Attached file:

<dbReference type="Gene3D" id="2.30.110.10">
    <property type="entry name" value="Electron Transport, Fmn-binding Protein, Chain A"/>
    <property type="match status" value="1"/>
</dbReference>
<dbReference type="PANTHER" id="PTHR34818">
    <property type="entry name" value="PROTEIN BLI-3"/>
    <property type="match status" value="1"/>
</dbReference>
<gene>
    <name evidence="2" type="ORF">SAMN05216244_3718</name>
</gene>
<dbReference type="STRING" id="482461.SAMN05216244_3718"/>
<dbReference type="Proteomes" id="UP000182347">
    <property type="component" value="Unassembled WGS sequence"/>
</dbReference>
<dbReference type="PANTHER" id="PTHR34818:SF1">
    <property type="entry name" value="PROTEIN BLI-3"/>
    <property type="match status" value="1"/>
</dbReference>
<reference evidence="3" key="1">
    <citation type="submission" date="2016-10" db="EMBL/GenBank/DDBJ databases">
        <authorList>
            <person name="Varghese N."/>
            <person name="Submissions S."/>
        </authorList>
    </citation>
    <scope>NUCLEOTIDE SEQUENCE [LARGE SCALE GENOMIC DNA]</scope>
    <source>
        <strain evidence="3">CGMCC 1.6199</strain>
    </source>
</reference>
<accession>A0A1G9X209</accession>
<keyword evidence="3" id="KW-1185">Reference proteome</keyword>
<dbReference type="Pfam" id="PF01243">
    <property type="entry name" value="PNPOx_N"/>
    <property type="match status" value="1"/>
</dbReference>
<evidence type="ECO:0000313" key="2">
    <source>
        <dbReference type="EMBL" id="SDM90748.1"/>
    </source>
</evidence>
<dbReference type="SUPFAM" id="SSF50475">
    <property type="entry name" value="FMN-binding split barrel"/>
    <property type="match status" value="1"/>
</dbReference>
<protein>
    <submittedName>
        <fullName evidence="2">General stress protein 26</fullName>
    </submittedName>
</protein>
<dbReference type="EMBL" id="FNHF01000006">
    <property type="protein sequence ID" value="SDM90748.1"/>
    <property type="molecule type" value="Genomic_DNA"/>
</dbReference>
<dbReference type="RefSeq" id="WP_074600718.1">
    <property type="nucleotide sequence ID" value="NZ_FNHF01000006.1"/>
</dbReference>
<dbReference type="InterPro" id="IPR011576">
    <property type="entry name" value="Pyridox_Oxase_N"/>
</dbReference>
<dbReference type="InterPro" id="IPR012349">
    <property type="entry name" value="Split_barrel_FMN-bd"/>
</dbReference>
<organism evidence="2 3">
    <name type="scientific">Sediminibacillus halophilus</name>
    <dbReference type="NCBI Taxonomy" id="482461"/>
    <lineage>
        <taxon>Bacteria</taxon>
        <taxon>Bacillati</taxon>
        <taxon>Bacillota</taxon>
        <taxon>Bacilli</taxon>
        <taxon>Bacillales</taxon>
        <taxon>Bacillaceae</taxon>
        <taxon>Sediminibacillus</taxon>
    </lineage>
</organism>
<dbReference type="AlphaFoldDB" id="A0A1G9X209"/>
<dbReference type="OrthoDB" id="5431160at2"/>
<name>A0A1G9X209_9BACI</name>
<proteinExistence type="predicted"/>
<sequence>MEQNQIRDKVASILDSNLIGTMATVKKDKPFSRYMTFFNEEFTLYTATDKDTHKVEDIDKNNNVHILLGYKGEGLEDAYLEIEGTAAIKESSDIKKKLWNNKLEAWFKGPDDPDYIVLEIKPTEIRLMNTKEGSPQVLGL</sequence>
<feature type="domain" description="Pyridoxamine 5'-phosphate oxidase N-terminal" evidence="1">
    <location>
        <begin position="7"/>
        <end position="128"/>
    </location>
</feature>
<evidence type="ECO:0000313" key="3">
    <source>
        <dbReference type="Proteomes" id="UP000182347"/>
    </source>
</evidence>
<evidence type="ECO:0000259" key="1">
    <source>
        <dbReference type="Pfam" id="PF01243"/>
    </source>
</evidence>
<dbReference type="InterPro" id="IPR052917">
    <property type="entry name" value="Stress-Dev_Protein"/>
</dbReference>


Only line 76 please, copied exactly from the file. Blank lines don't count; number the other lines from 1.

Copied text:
    </lineage>